The Zen of the Writing Workshop: Unraveling the Koans


“Get it down. Take chances. It may be bad, but it’s the only way you can do anything really good.”

William Faulkner

My first experience of a writing workshop was in college in the early eighties, long before the practice became intrinsic in elementary classrooms across America. I think this was probably a lucky break. I had a chance to participate in a writing workshop when the idea was still exploratory, unshaped and dynamic. I can still remember the poet-professor hopping on a desk, ripping the clock off the wall, citing Ginsberg while he literally smashed time. I perked up. I paid attention. This was a learning environment unlike any other I’d ever been a part of. That year I learned how to listen critically, how to respond with my heart and my mind; I also learned to hone my writing instincts, work productively within a community, and take risks. I got to write about what I wanted to write about, there was someone to listen, and I wasn’t being compared to anybody else. There’s nothing quite like it.

Donald Murray built the forms for much of what we call the writing workshop in elementary school today.  He was an inspiration to Donald Graves at the University of New Hampshire who later became a fundamental mentor to Lucy Calkins. A Pulitzer prizewinning writer himself, Murray attempted to break down the architecture of writing in a way that kept the imaginative pulse of the experience while giving it an integral structure, stomping out a path for writers-yet-to-be.

In an essay titled “Write Before Writing,” Murray challenges teachers to confront one of the more difficult aspects of teaching writing, albeit that it’s not a tidy, predictable formulaic process and that writers, real writers, are quirky. Murray cuts to the chase:

We command our students to write and grow frustrated when our “bad” students hesitate, stare out the window, dawdle over blank paper, give up and say, “I can’t write,” while the “good” students smugly pass their papers in before the end of the period.

When publishing writers visit such classrooms, however, they are astonished at students who can write on command, ejaculating correct little essays without thought, for writers have to write before writing.

The writers were the students who dawdled, stared out windows, and, more often than we like to admit, didn’t do well in English—or in school.

Donald M. Murray, “Write Before Writing,” College Composition and Communication, Vol. 29, No. 4. (Dec., 1978), pp. 375-381.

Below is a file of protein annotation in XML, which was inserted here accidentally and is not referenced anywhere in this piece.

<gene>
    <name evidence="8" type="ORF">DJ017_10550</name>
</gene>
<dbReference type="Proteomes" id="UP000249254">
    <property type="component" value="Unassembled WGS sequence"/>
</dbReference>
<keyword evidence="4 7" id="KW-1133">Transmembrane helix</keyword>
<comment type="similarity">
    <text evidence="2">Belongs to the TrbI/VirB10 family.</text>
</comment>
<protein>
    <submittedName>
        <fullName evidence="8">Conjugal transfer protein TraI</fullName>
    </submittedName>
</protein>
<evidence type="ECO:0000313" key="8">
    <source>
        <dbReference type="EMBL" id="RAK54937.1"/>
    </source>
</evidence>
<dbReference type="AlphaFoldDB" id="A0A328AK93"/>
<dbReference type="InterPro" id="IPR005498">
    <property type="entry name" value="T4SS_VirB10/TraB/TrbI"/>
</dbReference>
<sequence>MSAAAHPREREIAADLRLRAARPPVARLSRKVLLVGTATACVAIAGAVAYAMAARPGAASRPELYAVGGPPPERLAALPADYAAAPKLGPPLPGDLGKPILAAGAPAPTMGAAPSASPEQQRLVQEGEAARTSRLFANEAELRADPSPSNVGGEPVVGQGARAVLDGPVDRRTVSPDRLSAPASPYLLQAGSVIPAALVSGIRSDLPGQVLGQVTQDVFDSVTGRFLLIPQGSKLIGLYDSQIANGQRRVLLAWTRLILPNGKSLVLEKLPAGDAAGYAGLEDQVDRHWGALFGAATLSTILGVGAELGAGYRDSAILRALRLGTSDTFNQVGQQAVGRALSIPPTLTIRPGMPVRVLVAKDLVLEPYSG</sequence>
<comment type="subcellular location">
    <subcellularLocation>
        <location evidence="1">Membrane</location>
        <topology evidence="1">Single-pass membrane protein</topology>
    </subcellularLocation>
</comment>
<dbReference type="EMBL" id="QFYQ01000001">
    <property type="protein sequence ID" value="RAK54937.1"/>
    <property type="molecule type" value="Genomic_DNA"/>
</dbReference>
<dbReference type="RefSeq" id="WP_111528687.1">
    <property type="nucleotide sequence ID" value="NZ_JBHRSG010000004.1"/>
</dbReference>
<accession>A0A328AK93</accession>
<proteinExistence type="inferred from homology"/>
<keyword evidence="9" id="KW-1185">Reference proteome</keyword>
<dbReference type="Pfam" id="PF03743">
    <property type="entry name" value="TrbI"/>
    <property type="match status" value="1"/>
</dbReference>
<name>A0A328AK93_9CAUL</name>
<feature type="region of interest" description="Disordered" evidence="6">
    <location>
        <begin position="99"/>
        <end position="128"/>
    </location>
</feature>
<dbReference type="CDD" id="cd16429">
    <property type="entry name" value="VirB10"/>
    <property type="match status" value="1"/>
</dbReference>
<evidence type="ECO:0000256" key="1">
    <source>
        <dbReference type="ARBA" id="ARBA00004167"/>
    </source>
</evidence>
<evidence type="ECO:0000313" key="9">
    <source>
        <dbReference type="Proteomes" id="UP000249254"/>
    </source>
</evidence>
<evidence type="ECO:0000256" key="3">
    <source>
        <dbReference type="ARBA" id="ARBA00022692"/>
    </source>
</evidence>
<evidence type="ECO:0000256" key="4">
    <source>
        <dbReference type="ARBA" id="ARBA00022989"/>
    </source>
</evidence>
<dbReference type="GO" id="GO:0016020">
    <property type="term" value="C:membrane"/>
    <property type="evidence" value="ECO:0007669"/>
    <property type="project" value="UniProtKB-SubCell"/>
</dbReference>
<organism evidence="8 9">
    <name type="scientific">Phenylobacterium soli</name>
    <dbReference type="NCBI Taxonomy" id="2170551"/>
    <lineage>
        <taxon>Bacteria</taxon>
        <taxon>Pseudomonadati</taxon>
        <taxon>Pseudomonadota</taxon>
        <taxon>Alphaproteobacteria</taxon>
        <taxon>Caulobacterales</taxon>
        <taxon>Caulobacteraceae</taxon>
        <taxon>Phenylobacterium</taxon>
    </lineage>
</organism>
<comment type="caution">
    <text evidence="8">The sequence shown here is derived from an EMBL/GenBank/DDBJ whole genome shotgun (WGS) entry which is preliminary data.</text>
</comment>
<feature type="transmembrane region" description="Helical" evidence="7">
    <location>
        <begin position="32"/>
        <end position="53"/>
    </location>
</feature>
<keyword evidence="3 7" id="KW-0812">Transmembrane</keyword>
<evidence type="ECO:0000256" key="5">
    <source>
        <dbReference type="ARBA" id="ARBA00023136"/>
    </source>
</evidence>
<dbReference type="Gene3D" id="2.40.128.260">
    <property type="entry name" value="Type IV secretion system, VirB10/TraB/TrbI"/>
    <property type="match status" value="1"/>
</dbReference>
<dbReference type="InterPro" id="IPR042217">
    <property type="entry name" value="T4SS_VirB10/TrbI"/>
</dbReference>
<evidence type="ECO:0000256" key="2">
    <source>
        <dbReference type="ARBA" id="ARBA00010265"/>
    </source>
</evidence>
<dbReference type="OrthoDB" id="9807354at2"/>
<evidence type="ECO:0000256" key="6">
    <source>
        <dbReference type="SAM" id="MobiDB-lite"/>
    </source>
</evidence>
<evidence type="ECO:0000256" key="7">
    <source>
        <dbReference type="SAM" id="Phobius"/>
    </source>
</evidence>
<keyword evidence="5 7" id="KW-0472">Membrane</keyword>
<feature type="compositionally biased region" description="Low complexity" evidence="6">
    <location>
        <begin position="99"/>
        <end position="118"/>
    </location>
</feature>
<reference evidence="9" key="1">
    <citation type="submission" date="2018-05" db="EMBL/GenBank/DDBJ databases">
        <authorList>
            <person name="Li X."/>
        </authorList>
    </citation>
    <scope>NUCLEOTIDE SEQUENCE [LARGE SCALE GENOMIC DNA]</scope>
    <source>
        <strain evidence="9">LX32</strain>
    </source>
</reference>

Murray studied thousands of writers in his lifetime; he was thoroughly fascinated by the variant hues of the human writing process. One pillar that Murray continuously stands on in his work is the need for writers to pre-write, an act that often manifests itself as daydreaming or procrastination. In this “delay,” Murray believed that writers are seeking time to let the seed of an idea fully develop roots. In the end, Murray believes that only one act is necessary in order to become a writer…writing. Here is a glimpse of Murray’s spin on the essential components of writing and how teachers can cultivate environments in which writers thrive:

This process of discovery through language we call writing can be introduced to your classroom as soon as you have a very simple understanding of that process, and as soon as you accept the full implications of teaching process, not product.

The writing process itself can be divided into three stages: pre-writing, writing, and rewriting. The amount of time a writer spends in each stage depends on his personality, his work habits, his maturity as a craftsman, and the challenge of what he is trying to say. It is not a rigid lock-step process, but most writers most of the time pass through these three stages.

Prewriting is everything that takes place before the first draft. Prewriting usually takes about 85 percent of the writer’s time. It includes the awareness of his world from which his subject is born. In prewriting, the writer focuses on that subject, spots an audience,chooses a form which may carry his subject to his audience. Pre-writing may include research and daydreaming, note-making and outlining, title-writing and lead-writing.